A. Retail Insight data suggests three in 10 (30%) U.S. consumers would question their loyalty to a grocer if out-of-stocks became a regular occurrence. Additionally, if they experience a gap on shelves, a further 24% would abandon their shopping missions altogether and leave the store without buying other items, increasing the chance of switching to a competitor. In today’s retail climate, consumers have come to expect immediacy and availability, and when a retailer fails to deliver, customers are quick to turn to the next best option.

Q. As the holiday season hits, what should retailers being doing about the stock inventory strategy — should they do everything possible to avoid giving consumers that experience or are they looking to compensate consumers dealing with the experience?

A. In a Retail Insight survey, 56% of shoppers said out-of-stocks were more pronounced in the run-up to Christmas. So, it’s clear that product availability around the holiday period is something that customers focus on. To prevent out-of-stocks from disrupting the busy and food-centric holiday season, retailers need an accurate picture of what products are on the shelf for customers to buy. Many retailers turn to gap scans, but this is highly manual, takes up precious time and presents a limited picture of availability at that point in time. Instead, a data-driven approach to product availability monitoring allows retailers to get a full grasp on the issue, leading to increased operational efficiency and sales. Using this information, retailers gain a full, real-time picture of what availability challenges they’re facing. Using this information, retailers can direct store associates to where out-of-stocks are present, removing the guessing game and increasing labor productivity. It can also be used to unlock automated insights which free up associate time to serve and sell to customers – this being so crucial during the ‘golden quarter’ of retail in the holiday period.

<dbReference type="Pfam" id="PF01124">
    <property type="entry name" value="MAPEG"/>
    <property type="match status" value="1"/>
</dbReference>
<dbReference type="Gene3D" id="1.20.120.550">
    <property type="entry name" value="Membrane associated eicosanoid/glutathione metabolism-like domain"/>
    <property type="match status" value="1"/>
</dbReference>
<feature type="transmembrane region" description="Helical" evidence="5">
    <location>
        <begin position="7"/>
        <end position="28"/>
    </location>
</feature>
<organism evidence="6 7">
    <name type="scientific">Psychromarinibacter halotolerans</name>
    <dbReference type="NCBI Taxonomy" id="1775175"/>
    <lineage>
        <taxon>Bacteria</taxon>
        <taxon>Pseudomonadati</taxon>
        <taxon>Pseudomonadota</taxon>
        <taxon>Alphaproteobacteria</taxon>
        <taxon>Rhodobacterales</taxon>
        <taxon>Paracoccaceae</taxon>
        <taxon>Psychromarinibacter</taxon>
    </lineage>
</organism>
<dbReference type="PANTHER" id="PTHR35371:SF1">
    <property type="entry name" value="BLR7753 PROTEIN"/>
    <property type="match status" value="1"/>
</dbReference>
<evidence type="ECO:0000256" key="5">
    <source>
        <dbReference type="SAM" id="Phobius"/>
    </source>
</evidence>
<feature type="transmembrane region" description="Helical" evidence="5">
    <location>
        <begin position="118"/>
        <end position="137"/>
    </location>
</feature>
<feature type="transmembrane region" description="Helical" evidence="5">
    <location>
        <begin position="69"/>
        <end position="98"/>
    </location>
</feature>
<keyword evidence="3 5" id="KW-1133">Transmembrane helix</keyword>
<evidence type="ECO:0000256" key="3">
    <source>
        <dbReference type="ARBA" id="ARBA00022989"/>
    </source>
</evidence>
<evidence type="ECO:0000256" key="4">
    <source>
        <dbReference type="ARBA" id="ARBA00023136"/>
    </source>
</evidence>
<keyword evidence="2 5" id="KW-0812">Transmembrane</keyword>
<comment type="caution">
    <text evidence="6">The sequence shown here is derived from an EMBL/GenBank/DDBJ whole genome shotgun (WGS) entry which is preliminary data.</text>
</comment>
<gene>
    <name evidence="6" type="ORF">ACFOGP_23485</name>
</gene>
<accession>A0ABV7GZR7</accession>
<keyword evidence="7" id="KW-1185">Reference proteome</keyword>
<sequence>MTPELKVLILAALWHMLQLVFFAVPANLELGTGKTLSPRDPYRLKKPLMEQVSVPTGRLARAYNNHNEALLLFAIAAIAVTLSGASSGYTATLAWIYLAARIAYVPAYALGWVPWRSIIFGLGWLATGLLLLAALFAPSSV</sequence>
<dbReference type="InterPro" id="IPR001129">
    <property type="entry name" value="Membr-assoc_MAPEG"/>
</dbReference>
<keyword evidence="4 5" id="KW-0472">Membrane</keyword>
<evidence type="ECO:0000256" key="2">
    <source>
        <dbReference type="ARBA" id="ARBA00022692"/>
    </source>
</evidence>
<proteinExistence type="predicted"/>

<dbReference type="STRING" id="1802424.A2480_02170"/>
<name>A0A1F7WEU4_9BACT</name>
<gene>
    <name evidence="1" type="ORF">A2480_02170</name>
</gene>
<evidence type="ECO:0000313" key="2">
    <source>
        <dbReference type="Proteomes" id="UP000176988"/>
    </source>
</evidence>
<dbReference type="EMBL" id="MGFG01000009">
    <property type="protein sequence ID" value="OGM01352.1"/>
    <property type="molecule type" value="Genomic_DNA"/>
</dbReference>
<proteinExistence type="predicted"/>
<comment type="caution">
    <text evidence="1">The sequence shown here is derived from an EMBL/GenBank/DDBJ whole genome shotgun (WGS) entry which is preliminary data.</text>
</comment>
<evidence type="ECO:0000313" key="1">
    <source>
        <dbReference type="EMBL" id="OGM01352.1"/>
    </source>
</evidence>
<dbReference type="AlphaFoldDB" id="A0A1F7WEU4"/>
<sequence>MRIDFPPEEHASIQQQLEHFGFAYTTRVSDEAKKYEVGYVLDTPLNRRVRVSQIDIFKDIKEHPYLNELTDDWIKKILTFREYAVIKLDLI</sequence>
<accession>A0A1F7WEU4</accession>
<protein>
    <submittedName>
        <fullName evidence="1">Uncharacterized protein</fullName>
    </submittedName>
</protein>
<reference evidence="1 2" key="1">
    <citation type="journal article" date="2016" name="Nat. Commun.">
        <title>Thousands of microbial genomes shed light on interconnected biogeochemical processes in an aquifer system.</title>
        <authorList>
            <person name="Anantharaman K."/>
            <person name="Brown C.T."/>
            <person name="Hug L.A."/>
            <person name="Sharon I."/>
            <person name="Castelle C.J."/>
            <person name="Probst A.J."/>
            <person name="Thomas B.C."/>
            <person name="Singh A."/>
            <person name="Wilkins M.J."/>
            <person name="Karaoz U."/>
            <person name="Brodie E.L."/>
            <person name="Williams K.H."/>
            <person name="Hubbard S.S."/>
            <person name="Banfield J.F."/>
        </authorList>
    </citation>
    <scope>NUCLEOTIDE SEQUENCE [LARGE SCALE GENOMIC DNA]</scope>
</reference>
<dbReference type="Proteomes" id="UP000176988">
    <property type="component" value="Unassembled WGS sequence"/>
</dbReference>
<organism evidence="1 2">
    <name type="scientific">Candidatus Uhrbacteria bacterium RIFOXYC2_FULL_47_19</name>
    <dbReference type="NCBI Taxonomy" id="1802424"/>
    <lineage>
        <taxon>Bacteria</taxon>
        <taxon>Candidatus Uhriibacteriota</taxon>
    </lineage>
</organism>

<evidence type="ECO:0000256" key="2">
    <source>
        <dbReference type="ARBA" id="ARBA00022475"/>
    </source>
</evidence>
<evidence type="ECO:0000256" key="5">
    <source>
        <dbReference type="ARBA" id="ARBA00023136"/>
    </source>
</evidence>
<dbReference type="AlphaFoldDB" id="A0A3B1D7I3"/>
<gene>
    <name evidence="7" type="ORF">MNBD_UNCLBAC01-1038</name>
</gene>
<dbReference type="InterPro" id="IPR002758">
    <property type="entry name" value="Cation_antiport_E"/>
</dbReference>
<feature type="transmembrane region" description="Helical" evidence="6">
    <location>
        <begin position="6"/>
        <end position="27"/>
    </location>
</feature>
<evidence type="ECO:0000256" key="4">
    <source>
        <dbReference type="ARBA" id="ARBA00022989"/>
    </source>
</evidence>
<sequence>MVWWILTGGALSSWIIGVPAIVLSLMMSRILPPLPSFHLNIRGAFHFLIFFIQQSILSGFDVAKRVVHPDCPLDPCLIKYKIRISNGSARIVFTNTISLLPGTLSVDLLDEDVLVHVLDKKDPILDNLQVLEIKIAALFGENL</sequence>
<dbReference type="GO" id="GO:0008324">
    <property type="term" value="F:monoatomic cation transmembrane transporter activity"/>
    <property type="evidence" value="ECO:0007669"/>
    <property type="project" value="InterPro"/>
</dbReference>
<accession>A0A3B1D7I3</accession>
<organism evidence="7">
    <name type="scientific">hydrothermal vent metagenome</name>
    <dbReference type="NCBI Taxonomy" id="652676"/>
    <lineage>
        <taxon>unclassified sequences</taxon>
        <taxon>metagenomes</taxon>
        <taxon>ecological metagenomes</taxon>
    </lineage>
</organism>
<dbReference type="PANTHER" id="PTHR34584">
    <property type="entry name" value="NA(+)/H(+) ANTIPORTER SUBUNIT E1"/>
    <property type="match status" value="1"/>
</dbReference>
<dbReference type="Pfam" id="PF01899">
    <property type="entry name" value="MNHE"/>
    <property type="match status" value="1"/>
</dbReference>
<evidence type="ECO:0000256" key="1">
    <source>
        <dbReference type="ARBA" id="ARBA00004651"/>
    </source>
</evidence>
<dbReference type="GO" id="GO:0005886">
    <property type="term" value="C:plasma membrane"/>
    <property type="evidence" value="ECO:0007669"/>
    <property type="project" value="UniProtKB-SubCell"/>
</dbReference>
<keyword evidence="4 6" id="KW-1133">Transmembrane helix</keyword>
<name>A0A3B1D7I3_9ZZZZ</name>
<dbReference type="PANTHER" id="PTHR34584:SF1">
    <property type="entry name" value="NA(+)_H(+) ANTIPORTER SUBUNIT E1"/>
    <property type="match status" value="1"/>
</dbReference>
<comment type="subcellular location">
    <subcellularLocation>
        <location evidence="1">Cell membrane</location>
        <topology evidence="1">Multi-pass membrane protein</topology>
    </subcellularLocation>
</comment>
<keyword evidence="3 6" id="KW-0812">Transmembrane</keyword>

Q. Where and how does real-time data come in to help solve the challenge of out-of-stock situations and do most retailers realize that data is invaluable in solving the issue?

A. Real-time data is crucial when it comes to ensuring customers can always buy what they want when they want. From the moment an item enters a retailer’s distribution center to when they are purchased by the customer in-store, there are endless different data points that — when leveraged effectively — can provide an accurate, always-on availability monitoring tool. To fully take advantage of this data is no easy feat, however. Retailers need to adopt advanced, cognitive technology — a unique blend of subject matter expertise and AI — to be able to effectively analyze, leverage and action the insights that come from real-time data. As the awareness of the importance of real-time data continues to grow, more retailers are likely to embrace advanced analytics solutions to stay competitive and provide a seamless shopping experience for their customers.

Judy Mottl is editor of Retail Customer Experience and Rewards That Matter. She has decades of experience as a reporter, writer and editor covering technology and business for top media including AOL, InformationWeek, InternetNews and Food Truck Operator.